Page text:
When I signed up for the Japanese lit challenge (which I accidently forgot all about, but I’m fixing that now), I said the following about putting Banana Yoshimoto’s Kitchen: “I’ve been wanting to read Yoshimoto for awhile, partly because of her name (!), and partly because I’ve seen lots of good reviews. This is apparently her ‘most beloved’ work.” So now, I’m here to take the quotes off ‘most beloved’: this little book is simply incredible.
It’s divided into three fifty-page sections. The first two, Kitchen Parts One and Two, have completely seperate characters from the last called Moonlight Shadows. I didn’t know anything about the book going in, but I loved the cover straight off. Not only is the girl just adorable, but the back cover is a picture of the same girl from the back. Even the typeface for the title is cute, and the colours are some of my favourites.
Nevertheless, the cover-or Yoshimoto’s name-shouldn’t mislead you: this is not a piece of fluff by any imagination. The stories are of love and death and youth and the passing of youth and how people deal with all of those. They’re simply timeless and true and wonderful.
That should be enough to make you want to pick it up, but just in case it’s not, there’s also a definite sense of Japan in the stories. You don’t feel that they could take place anywhere else, and especially in the Kitchen parts, all of the talk of Japanese cuisine made me so hungry! And while Yoshimoto’s characters deal with universal human situations, they are very much individuals, waiting for the reader to fall in laugh with them. Also, while the themes are profound, the style is light and interesting-the female narrators combine sudden truths with young, silly observations, in a way that just makes you keep reading. And I refuse to say anything more specific, because you should go read these wonderful stories yourself. I’ll definitely be seeking out more of Yoshimoto in the future.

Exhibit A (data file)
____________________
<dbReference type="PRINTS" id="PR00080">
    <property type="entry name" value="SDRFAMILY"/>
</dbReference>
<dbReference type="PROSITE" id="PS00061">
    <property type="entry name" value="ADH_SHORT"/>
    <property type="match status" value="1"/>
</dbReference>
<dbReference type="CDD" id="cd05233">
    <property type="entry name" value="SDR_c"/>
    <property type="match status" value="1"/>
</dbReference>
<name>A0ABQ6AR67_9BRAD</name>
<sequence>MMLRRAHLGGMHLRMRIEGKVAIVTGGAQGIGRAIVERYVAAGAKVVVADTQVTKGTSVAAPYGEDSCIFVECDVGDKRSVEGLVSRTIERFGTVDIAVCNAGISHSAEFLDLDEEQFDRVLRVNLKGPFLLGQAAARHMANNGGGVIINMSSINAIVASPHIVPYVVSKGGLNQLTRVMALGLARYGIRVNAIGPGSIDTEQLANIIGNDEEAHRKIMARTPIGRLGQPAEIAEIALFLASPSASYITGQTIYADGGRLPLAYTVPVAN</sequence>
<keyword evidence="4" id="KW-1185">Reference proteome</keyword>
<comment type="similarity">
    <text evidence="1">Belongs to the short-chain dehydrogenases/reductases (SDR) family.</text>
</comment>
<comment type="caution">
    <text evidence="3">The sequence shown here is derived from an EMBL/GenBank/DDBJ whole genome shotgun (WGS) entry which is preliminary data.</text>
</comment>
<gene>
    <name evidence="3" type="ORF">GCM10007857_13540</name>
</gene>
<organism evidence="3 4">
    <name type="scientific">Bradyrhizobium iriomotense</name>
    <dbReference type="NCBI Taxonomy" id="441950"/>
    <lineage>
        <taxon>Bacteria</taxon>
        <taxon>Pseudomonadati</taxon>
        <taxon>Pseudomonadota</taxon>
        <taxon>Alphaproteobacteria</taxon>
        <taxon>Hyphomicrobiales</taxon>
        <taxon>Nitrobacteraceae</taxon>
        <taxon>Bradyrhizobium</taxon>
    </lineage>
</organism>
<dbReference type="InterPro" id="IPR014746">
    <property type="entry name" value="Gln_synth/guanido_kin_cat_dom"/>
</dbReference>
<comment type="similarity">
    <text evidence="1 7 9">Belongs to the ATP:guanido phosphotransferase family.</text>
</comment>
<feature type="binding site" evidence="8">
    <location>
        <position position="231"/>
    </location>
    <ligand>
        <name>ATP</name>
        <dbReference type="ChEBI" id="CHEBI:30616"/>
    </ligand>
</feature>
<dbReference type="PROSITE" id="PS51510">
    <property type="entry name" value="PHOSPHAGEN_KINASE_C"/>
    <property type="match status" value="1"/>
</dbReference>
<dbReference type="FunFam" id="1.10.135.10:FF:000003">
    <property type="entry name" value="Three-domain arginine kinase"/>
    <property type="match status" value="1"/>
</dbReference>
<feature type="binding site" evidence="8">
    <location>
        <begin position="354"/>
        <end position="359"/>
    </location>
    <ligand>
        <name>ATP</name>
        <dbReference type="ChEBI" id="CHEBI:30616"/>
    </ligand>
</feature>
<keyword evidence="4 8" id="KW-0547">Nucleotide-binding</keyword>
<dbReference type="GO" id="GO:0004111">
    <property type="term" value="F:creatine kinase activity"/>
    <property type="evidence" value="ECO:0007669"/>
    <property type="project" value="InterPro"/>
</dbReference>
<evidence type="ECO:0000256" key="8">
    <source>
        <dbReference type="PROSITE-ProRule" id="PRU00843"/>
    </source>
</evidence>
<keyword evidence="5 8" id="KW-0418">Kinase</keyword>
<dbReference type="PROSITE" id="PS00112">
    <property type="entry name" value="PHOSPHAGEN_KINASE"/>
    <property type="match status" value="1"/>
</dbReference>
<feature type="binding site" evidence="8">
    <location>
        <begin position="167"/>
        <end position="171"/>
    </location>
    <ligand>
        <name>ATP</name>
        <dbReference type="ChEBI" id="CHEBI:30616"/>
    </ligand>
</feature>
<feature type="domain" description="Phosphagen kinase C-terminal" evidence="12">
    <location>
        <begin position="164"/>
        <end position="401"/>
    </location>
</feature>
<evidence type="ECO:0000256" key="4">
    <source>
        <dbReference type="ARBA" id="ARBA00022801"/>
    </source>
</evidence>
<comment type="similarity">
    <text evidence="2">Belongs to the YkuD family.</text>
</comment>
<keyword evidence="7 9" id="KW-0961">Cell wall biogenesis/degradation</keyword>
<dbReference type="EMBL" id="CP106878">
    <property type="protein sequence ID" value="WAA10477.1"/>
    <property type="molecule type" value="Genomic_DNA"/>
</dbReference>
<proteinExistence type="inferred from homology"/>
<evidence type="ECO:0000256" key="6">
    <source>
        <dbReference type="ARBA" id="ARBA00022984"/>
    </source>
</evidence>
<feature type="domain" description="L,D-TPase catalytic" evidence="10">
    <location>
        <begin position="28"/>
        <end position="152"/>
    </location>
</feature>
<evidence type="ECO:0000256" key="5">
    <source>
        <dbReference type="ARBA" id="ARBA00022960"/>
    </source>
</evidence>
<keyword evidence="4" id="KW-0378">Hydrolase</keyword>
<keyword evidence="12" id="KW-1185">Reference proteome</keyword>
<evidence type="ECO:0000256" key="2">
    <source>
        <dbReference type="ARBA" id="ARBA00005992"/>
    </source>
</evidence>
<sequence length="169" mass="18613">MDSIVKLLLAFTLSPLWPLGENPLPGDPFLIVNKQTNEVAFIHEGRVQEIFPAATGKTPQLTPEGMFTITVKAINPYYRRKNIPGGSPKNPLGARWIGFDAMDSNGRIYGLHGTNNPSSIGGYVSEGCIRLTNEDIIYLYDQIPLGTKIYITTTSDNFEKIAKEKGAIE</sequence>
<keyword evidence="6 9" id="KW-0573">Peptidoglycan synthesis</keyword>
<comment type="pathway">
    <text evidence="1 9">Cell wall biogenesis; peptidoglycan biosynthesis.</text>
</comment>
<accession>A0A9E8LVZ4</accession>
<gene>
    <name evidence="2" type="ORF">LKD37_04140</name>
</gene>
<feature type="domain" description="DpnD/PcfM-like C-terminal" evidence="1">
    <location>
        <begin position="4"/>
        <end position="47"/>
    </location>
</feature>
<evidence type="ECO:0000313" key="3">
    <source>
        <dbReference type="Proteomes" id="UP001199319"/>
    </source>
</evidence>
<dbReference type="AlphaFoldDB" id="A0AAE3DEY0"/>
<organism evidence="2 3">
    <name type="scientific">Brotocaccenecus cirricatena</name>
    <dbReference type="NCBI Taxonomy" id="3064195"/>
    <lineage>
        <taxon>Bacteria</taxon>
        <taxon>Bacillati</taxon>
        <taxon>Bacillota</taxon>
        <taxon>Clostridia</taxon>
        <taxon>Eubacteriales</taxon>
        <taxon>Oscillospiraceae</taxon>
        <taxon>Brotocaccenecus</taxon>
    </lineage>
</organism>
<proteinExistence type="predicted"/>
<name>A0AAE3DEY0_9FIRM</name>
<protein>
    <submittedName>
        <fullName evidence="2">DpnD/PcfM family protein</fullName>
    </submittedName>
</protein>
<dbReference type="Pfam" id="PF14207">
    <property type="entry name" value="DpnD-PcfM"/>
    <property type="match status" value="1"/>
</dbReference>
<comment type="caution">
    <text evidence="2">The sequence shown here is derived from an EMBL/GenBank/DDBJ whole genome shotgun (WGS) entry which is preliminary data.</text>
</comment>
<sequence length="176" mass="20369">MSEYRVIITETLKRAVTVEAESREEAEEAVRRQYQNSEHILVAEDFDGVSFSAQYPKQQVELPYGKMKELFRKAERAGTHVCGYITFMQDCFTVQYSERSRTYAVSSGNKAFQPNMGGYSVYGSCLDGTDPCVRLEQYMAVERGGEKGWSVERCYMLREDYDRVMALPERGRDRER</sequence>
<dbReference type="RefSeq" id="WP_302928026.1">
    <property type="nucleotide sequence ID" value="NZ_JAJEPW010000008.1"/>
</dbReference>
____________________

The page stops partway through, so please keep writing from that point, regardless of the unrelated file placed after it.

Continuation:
Have you ever been taken completely by surprise by a new author? Was it a good surprise?
She made me want to be with her again. There was a warm light, like her afterimage, softly glowing in my heart. That must be what they mean by “charm.” Like Helen Keller when she understood “water” for the first time, the word burst into reality for me, its living example before my eyes.
Even though they didn’t look alike, there were certain traits they shared. Their faces shone like buddhas when they smiled. I like that, I thought.
Sotaro had said that even though she’d been seeing him for a year, Yuichi’s girlfriend didn’t understand the slightest thing about him, and it made her angry. She said Yuichi was incapable of caring more for a girl than he did for a fountain pen.
Because I wasn’t in love with Yuichi, I understood that very well. The quality and importance of a fountain pen meant to him something completely different from what it meant to her. Perhaps there are people in this world who love their fountain pens with eveyr fiber of their being-and that’s very sad. If you’re not in love with him, you can understand him.
Everyone out on the streets was coming and going, looking happy, the light shining through their hair. Everything was breathing, increasingly sparkling, swathed in the gentle sunlight. The pretty scene was brimming with life, but my soul was pining for the desolate streets of winter and for that river at dawn. I wished my heart would break and get it over with.